Around the world, about 40 nations and 23 cities, states and regions have implemented or are putting a price on carbon with programs and mechanisms covering about 12 percent of global greenhouse gas emissions.
The number of implemented or scheduled carbon pricing instruments has nearly doubled since 2012, reaching an aggregate market value of about $50 billion.
And already more than 400 businesses around the world are using a voluntary, internal price on carbon as part of their investment strategies, with prices ranging from US$4 to over US$100 per ton of CO2. This is a tripling in the number of companies compared with last year reporting that they price their emissions.
Carbon pricing delivers a triple dividend.
Firstly, it is good for the environment and it reduces emissions - lowering social costs of health impacts on people, as well as tackling the global warming. A price on carbon can help alleviate health and environmental problems like premature deaths from exposure to outdoor air pollution. According to the World health Organization, an estimated 3.7 million people die prematurely from outdoor air pollution.
Secondly, carbon pricing is an essential part of getting prices right for the move to a low carbon more resilient growth. It raises revenue efficiently, making it possible to reduce more distortionary taxes, and it allows for targeted support for clean energy solutions rather than harmful subsidies that do little for poor people or the environment.
And thirdly, it drives innovation and critically needed investments in low-carbon solutions, boosting private sector investment in clean tech research and development, and offering the prospect of job creation in the sectors of the future.
Why is is it important to act now on carbon pricing? Because strong public policy gives the private sector the certainty and predictability to make the necessary long-term investments in climate-smart development and prevent catastrophic impacts from climate change. Carbon pricing is the cornerstone of a package of policy measures designed to achieve emission reductions at lowest cost.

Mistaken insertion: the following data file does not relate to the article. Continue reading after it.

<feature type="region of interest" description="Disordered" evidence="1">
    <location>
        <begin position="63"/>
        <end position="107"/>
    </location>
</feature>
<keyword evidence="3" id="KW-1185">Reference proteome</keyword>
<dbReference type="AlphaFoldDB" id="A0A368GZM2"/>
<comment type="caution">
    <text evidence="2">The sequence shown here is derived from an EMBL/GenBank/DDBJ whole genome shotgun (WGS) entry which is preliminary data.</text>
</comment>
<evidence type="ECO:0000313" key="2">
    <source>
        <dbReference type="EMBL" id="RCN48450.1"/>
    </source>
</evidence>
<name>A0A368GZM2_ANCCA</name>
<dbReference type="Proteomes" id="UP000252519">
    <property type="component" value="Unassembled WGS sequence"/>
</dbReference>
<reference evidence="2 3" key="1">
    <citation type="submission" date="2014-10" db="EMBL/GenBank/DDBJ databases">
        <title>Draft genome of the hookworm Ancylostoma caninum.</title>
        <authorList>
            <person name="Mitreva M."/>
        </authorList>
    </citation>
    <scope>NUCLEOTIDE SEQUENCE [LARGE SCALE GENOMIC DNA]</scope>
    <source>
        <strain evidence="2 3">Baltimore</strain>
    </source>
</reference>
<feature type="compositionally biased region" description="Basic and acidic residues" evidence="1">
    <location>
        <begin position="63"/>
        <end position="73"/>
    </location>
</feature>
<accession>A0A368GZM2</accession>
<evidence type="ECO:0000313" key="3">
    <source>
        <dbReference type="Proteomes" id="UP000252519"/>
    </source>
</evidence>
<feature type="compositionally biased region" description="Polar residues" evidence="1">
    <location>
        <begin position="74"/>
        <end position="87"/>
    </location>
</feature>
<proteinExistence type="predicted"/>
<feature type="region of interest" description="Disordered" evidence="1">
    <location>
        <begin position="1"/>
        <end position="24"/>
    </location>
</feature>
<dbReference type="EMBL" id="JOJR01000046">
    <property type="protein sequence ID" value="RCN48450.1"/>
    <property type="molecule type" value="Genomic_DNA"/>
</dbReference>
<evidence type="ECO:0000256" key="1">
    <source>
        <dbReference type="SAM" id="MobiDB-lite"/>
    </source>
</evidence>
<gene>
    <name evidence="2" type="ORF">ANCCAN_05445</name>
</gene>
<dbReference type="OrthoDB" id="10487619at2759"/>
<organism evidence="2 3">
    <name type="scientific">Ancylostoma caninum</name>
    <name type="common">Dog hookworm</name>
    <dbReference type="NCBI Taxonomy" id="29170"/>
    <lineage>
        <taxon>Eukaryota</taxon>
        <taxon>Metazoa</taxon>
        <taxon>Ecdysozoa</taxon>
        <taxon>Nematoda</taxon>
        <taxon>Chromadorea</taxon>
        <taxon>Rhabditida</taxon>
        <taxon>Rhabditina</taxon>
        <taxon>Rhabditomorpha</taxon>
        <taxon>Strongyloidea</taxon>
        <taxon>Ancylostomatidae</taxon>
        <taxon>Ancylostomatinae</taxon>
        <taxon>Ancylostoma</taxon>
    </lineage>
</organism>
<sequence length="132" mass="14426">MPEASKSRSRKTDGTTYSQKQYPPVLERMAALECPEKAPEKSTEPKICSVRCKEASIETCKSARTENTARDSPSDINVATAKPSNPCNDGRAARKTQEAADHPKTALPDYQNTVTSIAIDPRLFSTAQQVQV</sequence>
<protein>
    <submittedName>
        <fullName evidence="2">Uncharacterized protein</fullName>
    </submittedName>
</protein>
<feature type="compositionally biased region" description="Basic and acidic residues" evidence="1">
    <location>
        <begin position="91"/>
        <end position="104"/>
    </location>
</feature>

Today, countries and regions are learning from one another and creating a set of successful approaches to pricing carbon. Some early lessons are described in the World Bank Group publication The FASTER Principles for Successful Carbon Pricing – which lays out principles for effective, efficient and fair pricing of carbon.
Some examples include:
- The Canadian province of British Columbia was an early mover on carbon pricing, with the creation of a carbon tax in 2008, with the tax used to cut income taxes and fund tax credits. Also, British Columbia is home to a growing clean technology sector, with more than 150 firms in 2013, accounting for 22% of Canada’s clean tech presence in a province with only 12% of Canada’s GDP. Several experts attribute this growth to the carbon tax.
- California, Quebec and the European Union allocate a portion of their emissions trading scheme (ETS) auction revenues to designated green technology funds and innovation, to support sectors affected directly or indirectly by higher carbon costs.
- In Chile, the government has passed legislation on a carbon tax – effective as of 2017 - as part of a much larger tax reform package with the explicit aim of providing additional resources for education and other social protection programs.
- In Northeastern United States, the Regional Greenhouse Gas Initiative is expected to save people money on energy bills. The RGGI states have invested over $1 billion from ETS proceeds in energy-efficiency program, which are expected to return more than $2.3 billion in lifetime energy bills savings to 1.2 million participating households. Also, from 2008-2012, RGGI invested more than $130 million to help energy and electricity customers in need.
The high level panel provides political momentum to complement the voices of government and industry leaders in the Carbon Pricing Leadership Coalition (CPLC), a working coalition that is being formed on the back of support for carbon pricing from 74 countries and 1,000 companies, at the 20014 UN summit on climate change.
Putting a price on carbon can be done in many ways: using an emissions trading system (ETS), like the one in Europe, or introducing carbon taxes and fees, like in Sweden and Norway. Most importantly, the “polluter pays” principle applies – those who are responsible for the pollution face the cost of it.